I was up in Juneau, Alaska this weekend for my Grandpa‘s funeral service. Juneau’s in southeast Alaska, a town of maybe 30,000, if you include the surrounding towns, and don’t count the thousands of cruise tourists who walk up and down two, three blocks, buying the same touristy junk they can get in Jamaica (it’s so bad the paper prints a cruise ship schedule on the front page–9,160 people expected Tuesday the 29th–along with the weather and tides). It’s a two-hour flight from Seattle, and if you thought Seattle was too rainy, Juneau’s not going to be your town. It’s entirely green, and mountainous to the point that the highway stops–there’s no way to drive out, everything’s flown in or comes in by ship. And people on the street wear Mariners gear.

My grandpa was a Mariners fan, and we’d talk a little baseball when I visited, but I’d never given this much thought before. Seattle’s the closest city with a team, but that’s not why Seattle’s the unofficial team of the fan on the street. Way back in the days when Seattle was an awful franchise run on a skinflint’s budget, Juneau had even fewer people, so their media exposure consisted in large part of rebroadcast Seattle television, and unless they had satellite dishes, that was the only baseball they’d have available.

This seems small, I know–30,000 people is no big deal either way. But without knowing it, and not investing any money, the Mariners were building a fan base in Juneau, Ketchican, and so on. Juneau’s only got 30,000, but hitting the big population bases of Alaska gets you up to 500,000–and they’ve got a market almost half the size of the Milwaukee metro area. These are people who when they hit the lower 48 are almost certain to go through Seattle, where the team can shake them down for more money. Fox Sports Northwest can squeeze a little more money for their media rights knowing their broadcasts in Alaska are going to draw.

The Mariners today make money off the whole region due to quirks of media established long before they had an organization smart enough to exploit those quirks. In the same way, Ted Turner built the Atlanta Braves a wide fan base by making them the centerpiece of TBS programming and getting that channel carried everywhere he could. And with satellite television, he could pick up one fan at a time anywhere in the country.

There are over 290 million people in the U.S. Only above half of those have a team in their metro area. A lot more have regional teams, of course, but there are tons of people out there who are in one way or another, up for grabs. Teams only have a few minor league teams they can use to try and build affiliations with, and the rest has to be access and marketing–setting up radio feeds, getting games on televisions across the country any way you can, handing out flyers, whatever. Unfortunately the way baseball has things set up, teams are handcuffed.

Say the Expos move to Oregon and are run by, uh, me. I want to make the team popular, and I’m willing to run it at a huge loss for a while to get people attached to the new team. I want to offer free Internet radio feeds to capture a huge attractive audience of affluent people. Can’t do it, because MLB Advanced Media’s running the Internet game, and I have to be content with the money and exposure I get with their pay-for-play packages. I can try and reach the most ears with actual radio coverage, and advertise to make sure people know they can listen in, but it’s going to be extremely hard for me to crack the tiny markets and pick off those guys I wanted to get to through Internet feeds. I can set up a loss-leader television deal, start my own channel and try and go superstation, but there are huge costs involved and I just bought a baseball team, which puts me (roughly) $200 million dollars in debt, assuming a purchase price of $200 million, plus I’m going to be dealing with baseball’s impossibly complex and wacky blackout rules. I’m SOL, domestically.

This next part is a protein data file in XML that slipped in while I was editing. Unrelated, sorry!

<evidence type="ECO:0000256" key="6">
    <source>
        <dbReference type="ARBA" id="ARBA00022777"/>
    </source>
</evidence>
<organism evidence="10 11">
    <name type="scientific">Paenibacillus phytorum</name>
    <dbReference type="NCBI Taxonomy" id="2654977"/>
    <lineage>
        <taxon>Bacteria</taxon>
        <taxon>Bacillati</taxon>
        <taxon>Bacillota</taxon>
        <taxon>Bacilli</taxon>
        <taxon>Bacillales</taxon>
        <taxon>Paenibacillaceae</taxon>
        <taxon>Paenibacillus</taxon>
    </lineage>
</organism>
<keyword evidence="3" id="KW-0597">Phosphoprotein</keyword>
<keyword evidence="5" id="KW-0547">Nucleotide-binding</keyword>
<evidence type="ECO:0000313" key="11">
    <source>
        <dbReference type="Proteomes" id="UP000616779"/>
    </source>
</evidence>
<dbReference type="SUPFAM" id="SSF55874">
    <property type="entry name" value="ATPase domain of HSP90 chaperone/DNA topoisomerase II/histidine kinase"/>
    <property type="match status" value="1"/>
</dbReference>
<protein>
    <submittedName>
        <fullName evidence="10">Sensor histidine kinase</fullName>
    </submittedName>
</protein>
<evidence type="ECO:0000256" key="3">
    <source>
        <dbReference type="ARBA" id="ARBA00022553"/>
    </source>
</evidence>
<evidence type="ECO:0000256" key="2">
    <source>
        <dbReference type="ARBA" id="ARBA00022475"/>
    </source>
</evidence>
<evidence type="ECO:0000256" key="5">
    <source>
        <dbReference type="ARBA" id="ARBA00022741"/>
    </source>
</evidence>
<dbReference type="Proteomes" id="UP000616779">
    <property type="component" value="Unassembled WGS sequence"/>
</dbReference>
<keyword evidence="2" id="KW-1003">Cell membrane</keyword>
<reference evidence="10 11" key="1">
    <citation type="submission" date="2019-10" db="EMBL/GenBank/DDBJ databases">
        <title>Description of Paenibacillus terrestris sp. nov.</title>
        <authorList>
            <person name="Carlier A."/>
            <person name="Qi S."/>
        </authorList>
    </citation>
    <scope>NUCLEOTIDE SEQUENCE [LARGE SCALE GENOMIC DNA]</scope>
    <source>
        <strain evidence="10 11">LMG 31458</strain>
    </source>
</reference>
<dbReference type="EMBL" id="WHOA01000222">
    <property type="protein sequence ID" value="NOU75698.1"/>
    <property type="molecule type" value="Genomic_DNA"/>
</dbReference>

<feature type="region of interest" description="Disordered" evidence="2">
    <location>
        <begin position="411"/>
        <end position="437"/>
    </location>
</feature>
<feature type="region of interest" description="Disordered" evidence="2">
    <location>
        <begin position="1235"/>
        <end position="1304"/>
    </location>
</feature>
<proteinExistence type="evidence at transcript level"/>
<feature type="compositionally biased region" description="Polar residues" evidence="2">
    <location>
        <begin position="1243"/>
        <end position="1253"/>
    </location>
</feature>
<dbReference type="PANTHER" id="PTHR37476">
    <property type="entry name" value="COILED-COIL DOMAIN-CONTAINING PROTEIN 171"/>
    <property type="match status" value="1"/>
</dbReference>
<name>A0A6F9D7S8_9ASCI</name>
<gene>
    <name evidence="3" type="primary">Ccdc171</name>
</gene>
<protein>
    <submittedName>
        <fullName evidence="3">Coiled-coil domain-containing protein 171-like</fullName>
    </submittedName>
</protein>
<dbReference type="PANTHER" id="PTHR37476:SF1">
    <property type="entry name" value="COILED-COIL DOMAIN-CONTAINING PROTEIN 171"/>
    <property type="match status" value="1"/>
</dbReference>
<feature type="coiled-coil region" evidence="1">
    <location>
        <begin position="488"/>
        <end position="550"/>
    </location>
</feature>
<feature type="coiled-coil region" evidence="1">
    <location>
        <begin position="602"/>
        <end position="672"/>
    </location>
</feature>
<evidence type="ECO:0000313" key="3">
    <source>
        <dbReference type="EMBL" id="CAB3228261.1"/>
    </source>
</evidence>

Baseball’s becoming more and more of an international game, and for once should take the lead among sports innovation. Baseball should make every effort to get games on in countries where baseball’s played, particularly in the Pacific Rim. Live or rebroadcast, there should be a baseball game on every day in Seoul and Sydney, a well-produced advertisement for the sport. Baseball has a massive resource pool to get these games on the air somewhere in these markets and try and build an international fan base.

In the meantime, I’m going to follow the Yankees and Mariners and try and get lucrative TV deals signed to show games in Japan, and license broadcast rights to anyone in the world who wants to put the games on the air, no matter where, or how. Baseball’s an acquired taste, and I’d like to introduce as many people as possible to it, and at the same time try and win their loyalty. Many people are fans of badly run franchises that haven’t competed in decades because those are the teams they grew up with. If baseball can’t agree to go out and try to win market by market, even if just to make baseball a possible career choice for foreign athletes, it’ll have be the teams that step in.

The fortunes of teams are made and lost during the season, but the fortunes of franchises run decade to decade, in long-term planning and family loyalties. They’re also forged in the loyalties of tiny communities outside the metropolitan areas, like Juneau, where my Grandpa spent almost all his life, watching the Mariners ghosting around the field as the signals bounced around the mountains that surrounded the town.

Thank you for reading

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